Turning now to FIG. 8D, the flow chart illustrates an example of the second exemplary embodiment of the invention. At block 394, subslices are defined by examining the protrusion from above the slice of interest, and the slice below the slice of interest. At block 395 an effective X-ray absorption coefficient Δμ(eff) is calculated using equation EQ 21, and using Boor's law for each subslice. At block 396 a linear approximation for the value of μ in a run length of volume averaged voxels is computed, and applied to each voxel of the run length. At block 397 a correction value Δμ(i) is computed for each voxel. At block 398, for each ray path, a delta X-ray attenuation coefficient Δμ is calculated. At block 399 an error image is reconstructed using all of the Δμ values calculated for each X-ray beam ray paths. At block 399-2 the error image is added to the original tomographic image to form an improved image. At block 399-3 the calculation beginning at block 395, along path 401. When the iteration criteria is satisfied the calculation is done at block 403.
Turning now to FIG. 12, there is shown a typical X-ray tomography scanner. Gantry 700 supports X-ray tube 702. collimator 704 produces many substantially pencil beams 706. Pencil beams 706 diverge, and so form a fan beam 707. Detector 708 has a separate detector 710-1, 710-2, . . . etc. for each pencil beam 706. X ray tube 702, collimator 704, and detector 708 are rotatably mounted in gantry 700 so that they rotate about axis 720.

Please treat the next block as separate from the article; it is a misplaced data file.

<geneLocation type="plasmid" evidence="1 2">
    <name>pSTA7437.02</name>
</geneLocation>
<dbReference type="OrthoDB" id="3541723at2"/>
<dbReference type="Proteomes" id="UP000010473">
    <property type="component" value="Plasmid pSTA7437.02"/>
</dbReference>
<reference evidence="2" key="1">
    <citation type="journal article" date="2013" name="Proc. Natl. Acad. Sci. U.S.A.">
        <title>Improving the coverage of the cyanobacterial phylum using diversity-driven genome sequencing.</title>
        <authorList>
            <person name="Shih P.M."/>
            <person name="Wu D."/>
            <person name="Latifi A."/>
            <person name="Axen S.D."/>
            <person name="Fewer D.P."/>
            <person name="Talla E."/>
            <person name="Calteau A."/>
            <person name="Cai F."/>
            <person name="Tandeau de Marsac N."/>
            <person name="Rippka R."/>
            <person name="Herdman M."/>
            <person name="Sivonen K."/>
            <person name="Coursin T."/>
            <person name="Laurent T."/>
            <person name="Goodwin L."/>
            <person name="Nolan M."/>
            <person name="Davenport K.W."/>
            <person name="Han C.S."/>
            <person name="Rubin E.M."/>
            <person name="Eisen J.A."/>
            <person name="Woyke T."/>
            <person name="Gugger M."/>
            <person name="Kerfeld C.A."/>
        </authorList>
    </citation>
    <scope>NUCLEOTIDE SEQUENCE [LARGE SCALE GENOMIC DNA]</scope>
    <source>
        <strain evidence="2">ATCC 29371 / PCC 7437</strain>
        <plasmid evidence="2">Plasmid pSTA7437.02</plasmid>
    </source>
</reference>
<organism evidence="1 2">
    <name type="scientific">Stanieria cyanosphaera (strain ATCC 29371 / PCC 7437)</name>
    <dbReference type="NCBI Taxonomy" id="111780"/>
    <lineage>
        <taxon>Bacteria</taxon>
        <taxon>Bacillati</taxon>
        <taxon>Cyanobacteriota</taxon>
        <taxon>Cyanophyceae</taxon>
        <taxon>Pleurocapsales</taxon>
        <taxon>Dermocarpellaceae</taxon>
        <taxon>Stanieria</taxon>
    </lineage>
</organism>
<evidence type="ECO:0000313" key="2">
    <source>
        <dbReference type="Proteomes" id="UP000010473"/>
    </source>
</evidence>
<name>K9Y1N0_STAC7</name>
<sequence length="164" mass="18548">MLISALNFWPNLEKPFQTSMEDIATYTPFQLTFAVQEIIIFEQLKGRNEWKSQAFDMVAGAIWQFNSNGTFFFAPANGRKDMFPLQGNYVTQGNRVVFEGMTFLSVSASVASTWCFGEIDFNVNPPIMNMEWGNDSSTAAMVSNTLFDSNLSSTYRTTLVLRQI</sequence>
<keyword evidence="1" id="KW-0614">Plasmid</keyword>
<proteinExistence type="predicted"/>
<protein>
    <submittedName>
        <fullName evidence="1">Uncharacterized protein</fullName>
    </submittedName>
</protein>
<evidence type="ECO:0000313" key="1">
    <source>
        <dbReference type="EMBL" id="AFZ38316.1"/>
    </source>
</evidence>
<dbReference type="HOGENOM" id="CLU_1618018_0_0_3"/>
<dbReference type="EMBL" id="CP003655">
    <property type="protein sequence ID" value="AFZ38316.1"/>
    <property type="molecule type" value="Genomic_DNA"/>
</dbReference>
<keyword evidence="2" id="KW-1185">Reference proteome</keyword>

Axis 720 passes through a selected line in head 722 of patient 724. Patient 724 is supported by slide 730. Slide 730 moves in ways 732 of stand 734. Slide 730 moves along the direction shown by arrow 736. Direction 736 is substantially parallel to the axis of rotation 720 of the gantry 700.
With the patient in one position, fan beam 707 defines a slice such as slice 140 or slice 142 shown in FIG. 2. By moving slide 730 along the ways 732, and holding slide 730 in a fixed position, fan beam 707 defines a series of slices substantially parallel to slices 140, 142.